Blackboard to go Private: Giving the Company Freedom to Invest

Over the last ten years Blackboard has been one of the most successful learning technology companies in the market. Its platform is now the dominant system for secondary and university education and has been growing market share in primary education and in the corporate market. The company’s corporate LMS business is now in the top 10 players in our research, and continues to gain momentum.  (Blackboard’s market share is shown in our LMS 2011 industry study.)

As a public company (since 2004), however, Blackboard has to continue to show profitable growth in order to drive its stock. To find new growth markets, the company has expanded into mobile applications, campus security systems, analytics, student services, and corporate learning – and acquired Presidium,  Angel Learning and WebCT.  Despite all these efforts and the company’s strong market share in the higher education market, business has slowed.  While still a slowly growing company, its days as a hot growth stock seem to be over (growth of around 16% YTY in Q1), and profits have slowed to zero in the last two quarters.

There are many reasons for this.  These include the incredible growth of Moodle and Sakai-based academic learning systems and the general slowdown in education spending in general. Educational institutions are typically risk-averse organizations, and given the tight economy and shifting demographics in education, it has been easier and easier for them to postpone upgrades and use open source solutions to manage their education platform needs.  Under the pressure and scrutiny of being a public company, it has been hard for Blackboard to invest heavily in its next big act.  (I still think the corporate market is a big opportunity for the company – companies like Westinghouse Nuclear Power rely on Blackboard for nuclear operations training, for example.)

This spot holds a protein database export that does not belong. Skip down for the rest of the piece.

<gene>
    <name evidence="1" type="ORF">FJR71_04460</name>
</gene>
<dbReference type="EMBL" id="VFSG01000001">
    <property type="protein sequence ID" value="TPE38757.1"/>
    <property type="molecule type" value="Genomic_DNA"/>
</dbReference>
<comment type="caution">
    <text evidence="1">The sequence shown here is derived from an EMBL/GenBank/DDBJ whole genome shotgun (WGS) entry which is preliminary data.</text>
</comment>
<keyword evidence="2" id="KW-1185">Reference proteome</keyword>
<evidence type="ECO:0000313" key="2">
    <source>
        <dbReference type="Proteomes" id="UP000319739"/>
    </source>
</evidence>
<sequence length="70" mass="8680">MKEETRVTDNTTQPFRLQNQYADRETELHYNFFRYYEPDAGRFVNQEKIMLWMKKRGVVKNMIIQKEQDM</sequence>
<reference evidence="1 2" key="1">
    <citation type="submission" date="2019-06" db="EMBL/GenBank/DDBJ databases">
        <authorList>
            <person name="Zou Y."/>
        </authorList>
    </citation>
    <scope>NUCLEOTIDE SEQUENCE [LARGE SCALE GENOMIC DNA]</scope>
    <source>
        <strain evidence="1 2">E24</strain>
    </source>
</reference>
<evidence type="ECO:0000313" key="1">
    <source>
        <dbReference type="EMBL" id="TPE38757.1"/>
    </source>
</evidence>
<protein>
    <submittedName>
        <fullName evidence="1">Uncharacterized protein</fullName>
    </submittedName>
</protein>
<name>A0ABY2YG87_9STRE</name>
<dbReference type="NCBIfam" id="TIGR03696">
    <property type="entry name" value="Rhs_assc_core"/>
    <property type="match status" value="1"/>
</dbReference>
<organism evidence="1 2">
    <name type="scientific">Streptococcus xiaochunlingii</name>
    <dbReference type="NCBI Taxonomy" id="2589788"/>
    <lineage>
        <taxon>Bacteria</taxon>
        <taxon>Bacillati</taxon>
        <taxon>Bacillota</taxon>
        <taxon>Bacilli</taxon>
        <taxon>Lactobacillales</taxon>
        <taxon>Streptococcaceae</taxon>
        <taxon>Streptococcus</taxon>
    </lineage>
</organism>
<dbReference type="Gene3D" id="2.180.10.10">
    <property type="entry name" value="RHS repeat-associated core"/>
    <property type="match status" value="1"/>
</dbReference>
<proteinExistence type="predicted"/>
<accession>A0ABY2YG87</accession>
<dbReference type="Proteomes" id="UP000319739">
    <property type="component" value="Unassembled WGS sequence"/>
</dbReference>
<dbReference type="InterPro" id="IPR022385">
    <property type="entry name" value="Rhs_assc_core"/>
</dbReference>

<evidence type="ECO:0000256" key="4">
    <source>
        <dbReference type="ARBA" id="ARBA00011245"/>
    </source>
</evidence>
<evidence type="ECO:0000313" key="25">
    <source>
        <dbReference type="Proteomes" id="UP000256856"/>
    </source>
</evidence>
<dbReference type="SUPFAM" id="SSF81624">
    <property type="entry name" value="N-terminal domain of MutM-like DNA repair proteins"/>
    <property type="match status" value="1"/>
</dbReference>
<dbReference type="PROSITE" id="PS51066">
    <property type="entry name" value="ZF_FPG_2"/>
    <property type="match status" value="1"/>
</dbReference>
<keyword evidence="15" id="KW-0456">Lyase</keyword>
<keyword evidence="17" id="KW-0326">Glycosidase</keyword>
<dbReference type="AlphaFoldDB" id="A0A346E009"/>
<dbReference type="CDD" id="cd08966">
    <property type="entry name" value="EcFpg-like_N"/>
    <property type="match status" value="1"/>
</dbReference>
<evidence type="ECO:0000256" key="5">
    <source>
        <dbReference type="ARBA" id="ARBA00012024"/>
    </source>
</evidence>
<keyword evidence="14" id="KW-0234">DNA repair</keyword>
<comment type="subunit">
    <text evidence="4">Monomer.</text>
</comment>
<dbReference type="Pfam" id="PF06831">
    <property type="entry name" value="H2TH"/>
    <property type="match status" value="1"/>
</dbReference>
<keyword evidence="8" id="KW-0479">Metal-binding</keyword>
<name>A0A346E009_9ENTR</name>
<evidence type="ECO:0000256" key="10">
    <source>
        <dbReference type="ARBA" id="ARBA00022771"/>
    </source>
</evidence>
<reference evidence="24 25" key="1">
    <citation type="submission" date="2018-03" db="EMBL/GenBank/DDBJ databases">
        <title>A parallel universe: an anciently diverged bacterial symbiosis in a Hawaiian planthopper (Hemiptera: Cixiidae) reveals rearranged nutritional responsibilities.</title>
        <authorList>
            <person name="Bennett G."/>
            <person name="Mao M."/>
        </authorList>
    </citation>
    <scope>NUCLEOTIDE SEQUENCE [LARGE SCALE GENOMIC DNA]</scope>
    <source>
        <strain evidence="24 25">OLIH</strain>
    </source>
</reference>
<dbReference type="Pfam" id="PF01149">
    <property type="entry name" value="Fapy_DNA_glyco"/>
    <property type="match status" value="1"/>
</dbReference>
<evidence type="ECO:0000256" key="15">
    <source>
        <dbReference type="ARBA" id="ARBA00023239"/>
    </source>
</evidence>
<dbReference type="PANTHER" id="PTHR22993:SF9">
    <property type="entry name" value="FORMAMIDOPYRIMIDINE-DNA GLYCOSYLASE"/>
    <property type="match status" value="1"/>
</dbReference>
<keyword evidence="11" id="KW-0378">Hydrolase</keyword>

This is very similar to the change in ownership at Skillsoft, which occurred in early 2010.  In that case, as in the case of Blackboard, the company wanted to make new investments in growth markets but felt constrained by the public market.

Blackboard continues to be a very well run company with tremendous assets.  In the corporate market the company has a strong leadership team and has staked out a solid position in the market for departmental and informal learning systems.  (We have been considering using it for our own internal training.)  But without the freedom to invest heavily in new businesses (electronic content and publishing, for example), the company cannot continue to exploit its potential.

If this deal goes through (and the valuation of the company is still high at 3.3X revenues), the company will now have the freedom to invest more heavily in new business areas.  I do not expect this deal to impact Blackboard customers at all – in fact it is likely to be positive.  As a private enterprise the company can spend more time investing in its most profitable businesses, and deal more aggressively with the onslaught of open source competitors.

Ray Henderson, the leader of the education business, posted his thoughts here – and as one can see, the comments are all positive.

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